Whatever his views on this issue, by the way, Rupert Murdoch has greatly improved The Wall Street Journal. Leave it to an Aussie to give American journalism a swift kick in its down under.

New Barrie pub

The Barrie Examiner has a new publisher/general manager.

An Examiner story says David Zilstra, a 45-year-old Whitby native with 20 years of newspaper experience, introduced himself to staff on Monday.

"I'm one of those soldiers you can always count on," says Zilstra. "I have a commitment to the papers I manage, and I bring 20 years of experience here with me."

The paper says Zilstra got his media start in 1989 as a Napanee Guide sales rep and spent 16 years there, becoming advertising manager in 1993 and general manager in 1998. In 2005, he began managing four Algonquin Group papers - the Haliburton County Echo, Minden Times, Bancroft This Week and Barry's Bay This Week.

TorSun presses

The long-silenced Goss presses at the Toronto Sun are being dismantled this week, ending a 35-year presence at 333 King Street East.

Pardon oldtimers who lament the passing of an era when a bustling newsroom had ample staff, late night deadlines and full control of the presses for early morning replates.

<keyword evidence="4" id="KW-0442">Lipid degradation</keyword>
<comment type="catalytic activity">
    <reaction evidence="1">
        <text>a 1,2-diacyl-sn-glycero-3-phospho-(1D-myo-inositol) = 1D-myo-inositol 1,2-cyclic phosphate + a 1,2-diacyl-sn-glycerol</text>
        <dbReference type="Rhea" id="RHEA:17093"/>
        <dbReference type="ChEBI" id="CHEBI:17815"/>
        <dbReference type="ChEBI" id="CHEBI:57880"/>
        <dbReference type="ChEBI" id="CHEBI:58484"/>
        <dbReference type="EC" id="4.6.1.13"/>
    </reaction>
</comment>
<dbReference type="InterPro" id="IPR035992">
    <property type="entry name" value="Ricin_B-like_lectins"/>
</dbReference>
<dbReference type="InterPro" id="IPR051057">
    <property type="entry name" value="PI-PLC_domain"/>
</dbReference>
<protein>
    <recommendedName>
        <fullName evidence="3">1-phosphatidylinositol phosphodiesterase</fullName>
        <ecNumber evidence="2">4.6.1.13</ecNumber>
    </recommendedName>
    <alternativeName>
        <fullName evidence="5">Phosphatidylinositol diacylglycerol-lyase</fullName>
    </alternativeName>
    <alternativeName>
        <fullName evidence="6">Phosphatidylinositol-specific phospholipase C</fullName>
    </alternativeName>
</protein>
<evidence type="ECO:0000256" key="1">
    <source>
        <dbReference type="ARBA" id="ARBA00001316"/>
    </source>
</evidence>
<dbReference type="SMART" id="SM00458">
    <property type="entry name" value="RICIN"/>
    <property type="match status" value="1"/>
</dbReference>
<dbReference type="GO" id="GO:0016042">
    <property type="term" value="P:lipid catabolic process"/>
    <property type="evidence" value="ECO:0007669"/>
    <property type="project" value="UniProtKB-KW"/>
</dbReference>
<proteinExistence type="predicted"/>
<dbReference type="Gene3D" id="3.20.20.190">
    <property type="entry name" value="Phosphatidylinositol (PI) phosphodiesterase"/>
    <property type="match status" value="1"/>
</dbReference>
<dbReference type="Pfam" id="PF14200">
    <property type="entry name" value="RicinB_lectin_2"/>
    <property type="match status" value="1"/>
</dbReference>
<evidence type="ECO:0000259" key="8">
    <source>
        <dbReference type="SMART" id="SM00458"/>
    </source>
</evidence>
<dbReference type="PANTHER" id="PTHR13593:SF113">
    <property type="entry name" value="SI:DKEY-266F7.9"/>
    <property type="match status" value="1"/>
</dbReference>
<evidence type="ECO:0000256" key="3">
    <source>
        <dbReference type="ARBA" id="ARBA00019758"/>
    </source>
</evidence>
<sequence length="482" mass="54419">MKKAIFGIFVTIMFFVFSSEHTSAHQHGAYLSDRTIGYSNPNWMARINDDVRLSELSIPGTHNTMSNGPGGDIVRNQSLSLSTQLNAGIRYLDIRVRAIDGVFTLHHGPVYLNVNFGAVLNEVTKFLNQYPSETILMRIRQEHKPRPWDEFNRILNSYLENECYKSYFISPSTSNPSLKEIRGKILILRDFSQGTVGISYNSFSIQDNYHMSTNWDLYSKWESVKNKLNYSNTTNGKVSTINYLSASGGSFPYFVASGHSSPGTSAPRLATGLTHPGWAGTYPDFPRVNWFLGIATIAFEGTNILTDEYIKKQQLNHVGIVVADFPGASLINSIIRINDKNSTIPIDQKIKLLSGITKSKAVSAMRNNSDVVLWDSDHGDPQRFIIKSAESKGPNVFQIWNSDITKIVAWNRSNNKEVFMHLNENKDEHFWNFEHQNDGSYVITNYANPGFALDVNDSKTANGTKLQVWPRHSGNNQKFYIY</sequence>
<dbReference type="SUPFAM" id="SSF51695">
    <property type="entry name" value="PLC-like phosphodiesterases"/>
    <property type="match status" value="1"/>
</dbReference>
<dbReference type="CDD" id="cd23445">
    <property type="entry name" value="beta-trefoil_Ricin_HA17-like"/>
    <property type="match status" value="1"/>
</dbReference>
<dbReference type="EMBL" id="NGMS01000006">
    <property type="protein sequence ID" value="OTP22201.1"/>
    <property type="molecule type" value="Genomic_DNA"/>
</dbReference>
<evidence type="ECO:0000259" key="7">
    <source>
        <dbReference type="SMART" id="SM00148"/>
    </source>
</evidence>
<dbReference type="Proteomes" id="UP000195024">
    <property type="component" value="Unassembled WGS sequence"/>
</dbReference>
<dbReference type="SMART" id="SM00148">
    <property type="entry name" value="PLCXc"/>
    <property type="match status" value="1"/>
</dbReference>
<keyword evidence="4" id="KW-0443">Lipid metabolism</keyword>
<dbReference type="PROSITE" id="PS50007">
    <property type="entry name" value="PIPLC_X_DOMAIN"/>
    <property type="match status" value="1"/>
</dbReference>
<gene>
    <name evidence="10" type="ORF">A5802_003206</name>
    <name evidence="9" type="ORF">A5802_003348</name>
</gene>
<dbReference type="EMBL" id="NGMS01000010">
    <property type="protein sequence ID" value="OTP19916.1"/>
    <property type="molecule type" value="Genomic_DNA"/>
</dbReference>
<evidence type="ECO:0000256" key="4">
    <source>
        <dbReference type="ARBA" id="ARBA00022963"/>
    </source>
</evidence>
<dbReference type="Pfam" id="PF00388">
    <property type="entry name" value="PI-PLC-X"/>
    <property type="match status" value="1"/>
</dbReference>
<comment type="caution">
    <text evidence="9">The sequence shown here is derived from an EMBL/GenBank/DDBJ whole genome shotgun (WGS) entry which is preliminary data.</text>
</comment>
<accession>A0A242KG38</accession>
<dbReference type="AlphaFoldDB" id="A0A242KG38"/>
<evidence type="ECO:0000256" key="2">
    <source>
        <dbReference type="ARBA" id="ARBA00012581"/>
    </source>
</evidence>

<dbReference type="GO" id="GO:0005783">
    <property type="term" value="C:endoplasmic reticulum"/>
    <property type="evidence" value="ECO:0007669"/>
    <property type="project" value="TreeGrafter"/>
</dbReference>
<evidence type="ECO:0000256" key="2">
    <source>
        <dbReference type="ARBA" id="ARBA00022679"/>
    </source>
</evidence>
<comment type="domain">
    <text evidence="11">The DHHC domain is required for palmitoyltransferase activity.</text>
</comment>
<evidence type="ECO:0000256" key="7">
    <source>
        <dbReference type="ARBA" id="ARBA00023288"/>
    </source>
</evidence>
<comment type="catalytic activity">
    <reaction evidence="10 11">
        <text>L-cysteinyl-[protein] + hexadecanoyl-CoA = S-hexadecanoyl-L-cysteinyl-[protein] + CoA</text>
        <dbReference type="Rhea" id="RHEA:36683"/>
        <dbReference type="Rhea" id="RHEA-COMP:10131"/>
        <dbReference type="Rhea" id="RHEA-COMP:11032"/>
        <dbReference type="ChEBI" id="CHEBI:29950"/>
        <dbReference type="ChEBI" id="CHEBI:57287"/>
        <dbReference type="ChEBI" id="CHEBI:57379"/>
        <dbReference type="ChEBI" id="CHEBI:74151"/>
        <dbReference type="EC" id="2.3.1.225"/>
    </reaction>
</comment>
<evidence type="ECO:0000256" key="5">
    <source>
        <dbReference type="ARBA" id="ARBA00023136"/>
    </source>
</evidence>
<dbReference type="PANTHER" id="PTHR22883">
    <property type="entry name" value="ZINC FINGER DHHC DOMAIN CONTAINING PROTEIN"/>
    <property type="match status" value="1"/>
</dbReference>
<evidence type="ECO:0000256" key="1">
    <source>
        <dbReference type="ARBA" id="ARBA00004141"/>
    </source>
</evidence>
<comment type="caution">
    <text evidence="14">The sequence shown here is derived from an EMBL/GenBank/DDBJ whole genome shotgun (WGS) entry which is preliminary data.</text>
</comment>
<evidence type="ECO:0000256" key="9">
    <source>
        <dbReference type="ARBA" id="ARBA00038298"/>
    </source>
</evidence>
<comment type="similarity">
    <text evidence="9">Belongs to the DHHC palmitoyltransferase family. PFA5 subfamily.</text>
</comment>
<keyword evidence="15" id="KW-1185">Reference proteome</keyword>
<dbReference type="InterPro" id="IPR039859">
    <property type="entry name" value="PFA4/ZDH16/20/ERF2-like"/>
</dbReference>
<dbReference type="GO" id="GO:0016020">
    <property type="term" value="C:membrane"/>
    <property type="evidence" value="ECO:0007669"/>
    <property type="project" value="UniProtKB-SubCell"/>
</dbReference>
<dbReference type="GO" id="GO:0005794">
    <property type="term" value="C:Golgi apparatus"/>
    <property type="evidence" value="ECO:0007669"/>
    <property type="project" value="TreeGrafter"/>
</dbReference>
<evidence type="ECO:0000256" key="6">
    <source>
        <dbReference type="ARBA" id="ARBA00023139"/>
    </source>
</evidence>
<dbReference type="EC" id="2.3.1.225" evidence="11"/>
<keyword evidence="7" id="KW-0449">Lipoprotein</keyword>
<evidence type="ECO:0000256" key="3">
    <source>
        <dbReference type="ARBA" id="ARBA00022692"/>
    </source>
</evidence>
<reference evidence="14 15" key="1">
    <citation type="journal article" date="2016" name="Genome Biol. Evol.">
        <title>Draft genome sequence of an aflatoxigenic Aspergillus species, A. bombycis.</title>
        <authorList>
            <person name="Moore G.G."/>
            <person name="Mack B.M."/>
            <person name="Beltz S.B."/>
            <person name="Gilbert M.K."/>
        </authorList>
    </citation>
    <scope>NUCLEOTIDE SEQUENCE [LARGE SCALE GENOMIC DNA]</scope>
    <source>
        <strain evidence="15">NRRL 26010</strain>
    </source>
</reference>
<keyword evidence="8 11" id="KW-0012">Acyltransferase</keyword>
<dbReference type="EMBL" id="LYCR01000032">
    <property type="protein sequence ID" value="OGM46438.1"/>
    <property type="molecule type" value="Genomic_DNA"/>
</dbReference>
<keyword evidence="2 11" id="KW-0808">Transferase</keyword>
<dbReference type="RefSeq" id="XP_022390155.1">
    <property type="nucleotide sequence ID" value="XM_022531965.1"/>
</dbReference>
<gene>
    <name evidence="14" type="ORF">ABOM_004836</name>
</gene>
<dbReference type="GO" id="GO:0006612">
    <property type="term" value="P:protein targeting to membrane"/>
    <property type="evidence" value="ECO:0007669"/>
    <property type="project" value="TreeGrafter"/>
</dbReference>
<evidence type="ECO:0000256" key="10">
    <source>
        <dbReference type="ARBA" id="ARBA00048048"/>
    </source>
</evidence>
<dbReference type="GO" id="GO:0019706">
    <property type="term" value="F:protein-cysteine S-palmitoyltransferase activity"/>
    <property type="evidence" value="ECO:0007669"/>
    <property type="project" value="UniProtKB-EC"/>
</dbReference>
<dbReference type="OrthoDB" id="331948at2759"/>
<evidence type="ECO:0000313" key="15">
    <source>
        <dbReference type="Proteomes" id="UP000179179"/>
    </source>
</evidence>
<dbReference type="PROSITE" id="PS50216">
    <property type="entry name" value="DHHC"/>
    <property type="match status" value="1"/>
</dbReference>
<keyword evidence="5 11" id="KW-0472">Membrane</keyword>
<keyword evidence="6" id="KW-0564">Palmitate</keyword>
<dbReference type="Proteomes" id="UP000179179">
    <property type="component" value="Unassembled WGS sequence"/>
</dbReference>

We tear up these days as the newspaper we knew and loved is dismantled piece by piece, department by department.

A morning newspaper with all of the late-night sports scores, evening concert reviews, late-night local, national and international breaking news? Those were the days, my friends.

In the summer of 1975, the Sun's very own presses within the walls of a new three-storey building said it all for the rising of the tabloid.

The Sun wasn't yet four years old when it moved from the rented Eclipse Building space down the road. On-site presses at the then independent Toronto Sun represented success.

Employees and readers were eager to tour the new digs and viewing the presses that would lift the feisty tabloid to new heights was always a highlight.

Quebecor's new plant in Islington killed the nightly roar of the presses at 333 in 2008 and the dedicated pressmen who made them hum flawlessly for decades were shown the door.

TSF doesn't know the fate of the faithful presses at 333, but presses removed from other Sun Media newspapers have been shipped to Peru, far from the hands of any potential Sun Media competitors.

The Toronto Sun is now a shoulder-to-shoulder, second-floor tenant in the building, recently sold to an unidentified buyer for an undisclosed price.

PKP's late father was laughed out of 333 when he attempted to buy into the Sun in the 1970s.

Dammit, Rimmer, maybe Sun execs shouldn't have laughed.

Tuesday 5 January 2010

Fairview spin

The positive spin of Sun Media management in the face of the dictated "weekly sameness" we have been talking about is admirable.

Take a read of how the Fairview Post, a weekly in Alberta, explains to readers changes to be made to the paper next Tuesday. TSF has highlighted a few comments in bold.